We've taken our almost-5 year old son to two movies in the theater; both times I talked him through what happens in the movie, what parts might be scary, and let him watch clips online before he decided whether to go. Generally I won't offer the opportunity unless I'm pretty sure he can handle it; I think the theater experience is so overwhelming that with movies that seem questionable I'd rather wait and try it on DVD where the sound/screen isn't so big and we can more easily skip or stop or whatever if he wants to. I leave the skipping/stopping up to him though, at this point, he's pretty good at deciding whether he likes something or not. He wanted to try watching The Incredibles after hearing about it from a friend at school, so we did - he asked me to stop after a few scenes of fighting and said he wanted to try again in a few years.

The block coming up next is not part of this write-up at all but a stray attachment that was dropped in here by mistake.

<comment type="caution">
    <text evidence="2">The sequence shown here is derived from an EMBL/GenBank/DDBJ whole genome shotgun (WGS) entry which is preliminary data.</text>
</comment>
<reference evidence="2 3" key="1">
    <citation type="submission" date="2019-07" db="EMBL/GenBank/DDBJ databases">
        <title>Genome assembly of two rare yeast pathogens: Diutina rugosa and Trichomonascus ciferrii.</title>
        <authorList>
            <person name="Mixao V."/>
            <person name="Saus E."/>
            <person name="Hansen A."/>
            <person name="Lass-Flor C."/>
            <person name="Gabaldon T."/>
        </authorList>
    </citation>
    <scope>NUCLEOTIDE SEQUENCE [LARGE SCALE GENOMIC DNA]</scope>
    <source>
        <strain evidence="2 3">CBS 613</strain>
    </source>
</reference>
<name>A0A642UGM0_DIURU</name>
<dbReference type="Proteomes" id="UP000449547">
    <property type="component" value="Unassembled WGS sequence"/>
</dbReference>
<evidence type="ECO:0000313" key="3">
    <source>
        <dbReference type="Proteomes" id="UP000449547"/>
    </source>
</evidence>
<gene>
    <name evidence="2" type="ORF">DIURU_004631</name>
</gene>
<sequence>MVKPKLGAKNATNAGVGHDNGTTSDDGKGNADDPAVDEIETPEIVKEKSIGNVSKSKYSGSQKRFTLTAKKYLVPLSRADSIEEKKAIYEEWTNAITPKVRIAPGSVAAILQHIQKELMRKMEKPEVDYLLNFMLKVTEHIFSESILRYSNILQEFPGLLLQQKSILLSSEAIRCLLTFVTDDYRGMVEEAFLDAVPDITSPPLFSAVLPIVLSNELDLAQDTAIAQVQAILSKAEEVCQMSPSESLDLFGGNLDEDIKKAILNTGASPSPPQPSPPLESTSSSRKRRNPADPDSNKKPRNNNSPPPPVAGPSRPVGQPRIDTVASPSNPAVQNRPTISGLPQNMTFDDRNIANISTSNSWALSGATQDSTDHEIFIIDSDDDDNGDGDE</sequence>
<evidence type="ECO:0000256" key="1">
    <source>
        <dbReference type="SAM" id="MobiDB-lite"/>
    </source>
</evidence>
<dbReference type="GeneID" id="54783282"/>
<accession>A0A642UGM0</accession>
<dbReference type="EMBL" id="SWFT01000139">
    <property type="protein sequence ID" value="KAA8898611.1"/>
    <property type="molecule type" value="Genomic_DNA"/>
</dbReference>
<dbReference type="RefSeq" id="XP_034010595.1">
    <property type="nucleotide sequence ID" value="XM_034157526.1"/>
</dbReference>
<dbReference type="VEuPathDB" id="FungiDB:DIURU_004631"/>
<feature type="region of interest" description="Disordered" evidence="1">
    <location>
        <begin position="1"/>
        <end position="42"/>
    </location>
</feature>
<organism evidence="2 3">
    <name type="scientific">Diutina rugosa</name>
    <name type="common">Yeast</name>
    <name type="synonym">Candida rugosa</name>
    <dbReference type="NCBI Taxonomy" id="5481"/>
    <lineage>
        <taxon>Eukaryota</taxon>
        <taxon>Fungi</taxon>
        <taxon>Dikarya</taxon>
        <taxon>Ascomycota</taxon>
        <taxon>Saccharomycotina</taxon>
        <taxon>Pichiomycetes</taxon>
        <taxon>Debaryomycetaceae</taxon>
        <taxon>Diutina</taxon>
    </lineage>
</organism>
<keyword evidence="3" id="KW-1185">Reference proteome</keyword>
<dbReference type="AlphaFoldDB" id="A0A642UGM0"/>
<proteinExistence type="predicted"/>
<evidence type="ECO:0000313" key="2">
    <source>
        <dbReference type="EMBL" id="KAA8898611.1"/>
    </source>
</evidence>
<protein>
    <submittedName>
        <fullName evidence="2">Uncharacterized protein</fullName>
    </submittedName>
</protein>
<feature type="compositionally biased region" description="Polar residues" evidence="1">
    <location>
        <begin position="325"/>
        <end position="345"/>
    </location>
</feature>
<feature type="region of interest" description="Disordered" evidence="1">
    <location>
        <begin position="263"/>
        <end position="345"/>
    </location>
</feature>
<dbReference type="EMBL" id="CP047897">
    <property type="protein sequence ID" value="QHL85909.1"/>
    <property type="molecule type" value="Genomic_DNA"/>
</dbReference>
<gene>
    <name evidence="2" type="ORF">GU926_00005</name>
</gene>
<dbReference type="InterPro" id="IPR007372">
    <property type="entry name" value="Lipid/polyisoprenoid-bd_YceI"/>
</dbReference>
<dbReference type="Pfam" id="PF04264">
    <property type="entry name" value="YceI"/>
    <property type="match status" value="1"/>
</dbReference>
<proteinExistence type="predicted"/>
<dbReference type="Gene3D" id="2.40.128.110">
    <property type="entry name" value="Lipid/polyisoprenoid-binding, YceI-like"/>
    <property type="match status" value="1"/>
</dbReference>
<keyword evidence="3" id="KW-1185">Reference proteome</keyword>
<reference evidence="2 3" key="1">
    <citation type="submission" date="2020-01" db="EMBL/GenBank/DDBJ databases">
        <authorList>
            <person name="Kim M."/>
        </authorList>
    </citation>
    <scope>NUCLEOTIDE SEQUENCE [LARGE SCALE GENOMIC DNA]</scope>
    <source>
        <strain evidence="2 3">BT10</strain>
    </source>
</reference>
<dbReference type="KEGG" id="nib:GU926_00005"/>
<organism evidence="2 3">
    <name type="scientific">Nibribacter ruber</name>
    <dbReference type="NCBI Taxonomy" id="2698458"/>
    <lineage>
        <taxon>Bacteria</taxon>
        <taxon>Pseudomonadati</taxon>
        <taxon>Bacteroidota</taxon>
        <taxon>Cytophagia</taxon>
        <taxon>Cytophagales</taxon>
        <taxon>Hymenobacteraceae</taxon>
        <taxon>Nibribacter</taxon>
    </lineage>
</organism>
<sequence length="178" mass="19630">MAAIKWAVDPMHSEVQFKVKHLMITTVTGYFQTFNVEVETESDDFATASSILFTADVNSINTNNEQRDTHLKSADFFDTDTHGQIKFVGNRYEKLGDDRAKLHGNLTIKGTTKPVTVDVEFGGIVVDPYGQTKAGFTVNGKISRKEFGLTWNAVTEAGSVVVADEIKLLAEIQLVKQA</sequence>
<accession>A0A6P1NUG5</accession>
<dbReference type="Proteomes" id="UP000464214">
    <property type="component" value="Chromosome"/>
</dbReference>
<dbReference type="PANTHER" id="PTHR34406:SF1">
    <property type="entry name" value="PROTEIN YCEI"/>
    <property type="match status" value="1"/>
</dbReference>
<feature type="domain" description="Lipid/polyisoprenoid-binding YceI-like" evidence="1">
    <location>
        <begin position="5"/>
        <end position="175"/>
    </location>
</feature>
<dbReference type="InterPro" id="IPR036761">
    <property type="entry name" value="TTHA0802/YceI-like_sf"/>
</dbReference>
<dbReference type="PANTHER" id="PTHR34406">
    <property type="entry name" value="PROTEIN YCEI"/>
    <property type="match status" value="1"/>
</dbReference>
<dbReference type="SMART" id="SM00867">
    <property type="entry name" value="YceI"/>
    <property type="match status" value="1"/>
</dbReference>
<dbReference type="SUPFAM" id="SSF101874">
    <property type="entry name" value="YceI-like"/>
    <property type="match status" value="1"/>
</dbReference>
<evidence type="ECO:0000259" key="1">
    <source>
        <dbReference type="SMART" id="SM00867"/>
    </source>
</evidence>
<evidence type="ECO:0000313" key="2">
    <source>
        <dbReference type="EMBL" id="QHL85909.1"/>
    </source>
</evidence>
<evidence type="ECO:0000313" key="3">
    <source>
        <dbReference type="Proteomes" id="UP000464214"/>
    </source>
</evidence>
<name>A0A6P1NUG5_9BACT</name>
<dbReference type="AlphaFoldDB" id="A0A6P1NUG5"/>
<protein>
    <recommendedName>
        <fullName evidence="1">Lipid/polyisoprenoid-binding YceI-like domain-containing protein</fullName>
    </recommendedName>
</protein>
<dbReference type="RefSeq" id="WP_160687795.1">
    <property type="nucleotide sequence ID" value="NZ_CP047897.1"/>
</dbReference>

What's interesting to me is that our son seems bothered more by emotional conflict than by action. When he saw TWOZ on TV at my inlaws, the winged monkeys were a little scary but ok, but he left the room when Dorothy fought with Auntie Em. In the Incredibles, he didn't like the scenes of the family fighting or Mr. Incredible fighting with is boss. What can I say, he's a sensitive little guy.

Posted by: LizaBean | October 20, 2009 1:59 PM | Report abuse

Never heard of the book/movie until last week. Thought it might be something to do with "Wild Things" starring Kevin Bacon...

Posted by: jezebel3 | October 20, 2009 2:07 PM | Report abuse

I thought we would go - but once I read the Post's review, I decided it sounded sad and depressing - not too scarey for my chidlren but simply too much of a downer. Life can be depressing already - I just don't see why this movie was made at all. As and adult, I have no interest - and if children won't like it - it seems pointless.